3. Prioritize culture.
Trunzo has highly prioritized company culture during his tenure at TruStage. The reason is simple: People spend a lot of time at work, so he wants to make it the best possible experience for them.
Under his guidance, the company created employee resource groups to connect people and help them feel valued within the company. The groups range from supporting single mothers to supporting members of the LGBTQ+ community.
But ensuring employees feel valued and comfortable at work requires more than helping them find community; they need to know their leaders support them, Trunzo said. To illustrate this, he recalled that throughout 2020, when America was reckoning with a series of racial injustices, Trunzo made sure to discuss the events with his employees. The decision by many CEOs to ignore the tension baffled him.
“How can you have a culture where you want people to feel that they can be their own self in the workplace and not talk about some of these issues?” he reflected.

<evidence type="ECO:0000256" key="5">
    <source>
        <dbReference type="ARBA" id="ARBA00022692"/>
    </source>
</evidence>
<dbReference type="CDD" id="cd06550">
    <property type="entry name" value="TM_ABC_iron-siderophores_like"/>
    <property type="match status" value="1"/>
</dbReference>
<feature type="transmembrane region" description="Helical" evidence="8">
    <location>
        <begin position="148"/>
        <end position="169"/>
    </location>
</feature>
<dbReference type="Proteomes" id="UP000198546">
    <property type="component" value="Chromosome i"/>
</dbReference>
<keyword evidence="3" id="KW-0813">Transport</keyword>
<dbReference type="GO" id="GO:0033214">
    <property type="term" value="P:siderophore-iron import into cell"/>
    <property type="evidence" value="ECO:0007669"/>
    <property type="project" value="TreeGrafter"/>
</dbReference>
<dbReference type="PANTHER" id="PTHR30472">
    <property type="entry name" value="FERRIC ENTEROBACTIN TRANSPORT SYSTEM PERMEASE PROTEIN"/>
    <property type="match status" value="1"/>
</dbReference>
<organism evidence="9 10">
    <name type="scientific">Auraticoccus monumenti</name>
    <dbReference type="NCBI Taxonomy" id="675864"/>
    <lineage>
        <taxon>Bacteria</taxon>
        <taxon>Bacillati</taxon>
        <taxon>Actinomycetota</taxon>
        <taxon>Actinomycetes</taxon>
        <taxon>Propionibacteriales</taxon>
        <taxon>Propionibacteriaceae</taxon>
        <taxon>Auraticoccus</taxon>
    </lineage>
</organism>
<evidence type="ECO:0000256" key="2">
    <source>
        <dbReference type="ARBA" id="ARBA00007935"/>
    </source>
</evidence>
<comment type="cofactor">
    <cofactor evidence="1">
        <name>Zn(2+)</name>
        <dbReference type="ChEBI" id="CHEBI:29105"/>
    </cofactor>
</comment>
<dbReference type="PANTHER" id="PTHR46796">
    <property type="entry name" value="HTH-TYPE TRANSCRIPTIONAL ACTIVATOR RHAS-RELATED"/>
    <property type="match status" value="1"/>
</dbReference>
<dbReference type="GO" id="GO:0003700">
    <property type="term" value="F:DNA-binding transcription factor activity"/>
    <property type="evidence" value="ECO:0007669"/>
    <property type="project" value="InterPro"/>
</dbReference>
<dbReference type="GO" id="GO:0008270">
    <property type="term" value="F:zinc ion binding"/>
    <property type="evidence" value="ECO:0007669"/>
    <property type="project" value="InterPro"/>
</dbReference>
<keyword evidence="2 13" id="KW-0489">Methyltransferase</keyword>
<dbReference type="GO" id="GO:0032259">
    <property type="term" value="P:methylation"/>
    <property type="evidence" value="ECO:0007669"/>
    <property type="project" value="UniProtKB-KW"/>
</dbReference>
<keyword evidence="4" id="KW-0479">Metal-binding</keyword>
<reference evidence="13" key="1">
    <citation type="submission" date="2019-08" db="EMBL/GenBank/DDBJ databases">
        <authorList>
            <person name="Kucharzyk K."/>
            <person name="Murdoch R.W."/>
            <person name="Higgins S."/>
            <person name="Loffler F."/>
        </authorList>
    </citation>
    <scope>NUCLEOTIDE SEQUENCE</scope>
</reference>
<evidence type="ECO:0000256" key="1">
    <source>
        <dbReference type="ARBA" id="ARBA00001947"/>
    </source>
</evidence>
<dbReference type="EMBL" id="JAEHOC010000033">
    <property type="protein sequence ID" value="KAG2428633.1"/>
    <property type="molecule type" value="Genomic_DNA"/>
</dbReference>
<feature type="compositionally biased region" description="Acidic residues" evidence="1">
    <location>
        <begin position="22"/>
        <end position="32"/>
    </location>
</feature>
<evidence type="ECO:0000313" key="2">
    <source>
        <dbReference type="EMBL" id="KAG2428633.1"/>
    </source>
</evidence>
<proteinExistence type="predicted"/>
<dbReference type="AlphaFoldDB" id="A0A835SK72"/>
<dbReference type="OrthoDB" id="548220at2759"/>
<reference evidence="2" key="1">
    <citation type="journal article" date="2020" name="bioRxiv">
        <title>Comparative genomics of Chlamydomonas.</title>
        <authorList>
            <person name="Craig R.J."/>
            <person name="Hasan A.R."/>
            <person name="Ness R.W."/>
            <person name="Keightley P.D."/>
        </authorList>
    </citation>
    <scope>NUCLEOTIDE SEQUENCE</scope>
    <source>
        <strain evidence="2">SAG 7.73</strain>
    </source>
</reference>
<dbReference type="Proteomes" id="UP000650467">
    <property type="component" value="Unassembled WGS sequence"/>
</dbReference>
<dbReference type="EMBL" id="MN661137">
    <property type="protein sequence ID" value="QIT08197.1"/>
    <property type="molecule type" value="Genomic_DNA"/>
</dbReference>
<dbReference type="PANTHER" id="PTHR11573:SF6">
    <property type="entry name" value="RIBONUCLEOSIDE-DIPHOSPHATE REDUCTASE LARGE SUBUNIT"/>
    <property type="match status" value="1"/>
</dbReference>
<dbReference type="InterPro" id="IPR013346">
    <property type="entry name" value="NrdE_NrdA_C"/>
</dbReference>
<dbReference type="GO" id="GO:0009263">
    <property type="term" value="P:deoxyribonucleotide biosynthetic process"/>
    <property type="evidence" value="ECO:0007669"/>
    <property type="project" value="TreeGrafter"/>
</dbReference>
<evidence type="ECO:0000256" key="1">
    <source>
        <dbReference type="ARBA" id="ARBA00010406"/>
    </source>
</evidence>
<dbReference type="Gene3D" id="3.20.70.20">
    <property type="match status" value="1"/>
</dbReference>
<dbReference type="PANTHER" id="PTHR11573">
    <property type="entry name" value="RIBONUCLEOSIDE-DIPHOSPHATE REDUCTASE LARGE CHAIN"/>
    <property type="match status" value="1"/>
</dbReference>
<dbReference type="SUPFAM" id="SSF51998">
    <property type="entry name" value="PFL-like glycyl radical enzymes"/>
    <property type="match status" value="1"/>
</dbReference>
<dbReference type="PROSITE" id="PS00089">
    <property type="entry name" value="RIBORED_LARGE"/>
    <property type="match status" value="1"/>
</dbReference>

When it comes down to it, Trunzo’s motivation behind his actions stems from the desire to create an environment where people want to come to work. Doing so not only provides a better day-to-day experience for employees, but it also fuels employees’ passion for their role and the company. That passion is then reflected in their work, ultimately creating a better experience for customers.
4. Be an active, direct leader.
Leaders should be bold, never shying away from taking charge. According to Trunzo, when leaders don’t step up and make decisions, people who are less qualified inevitably make them instead. This can create confusion and misalignment within an organization.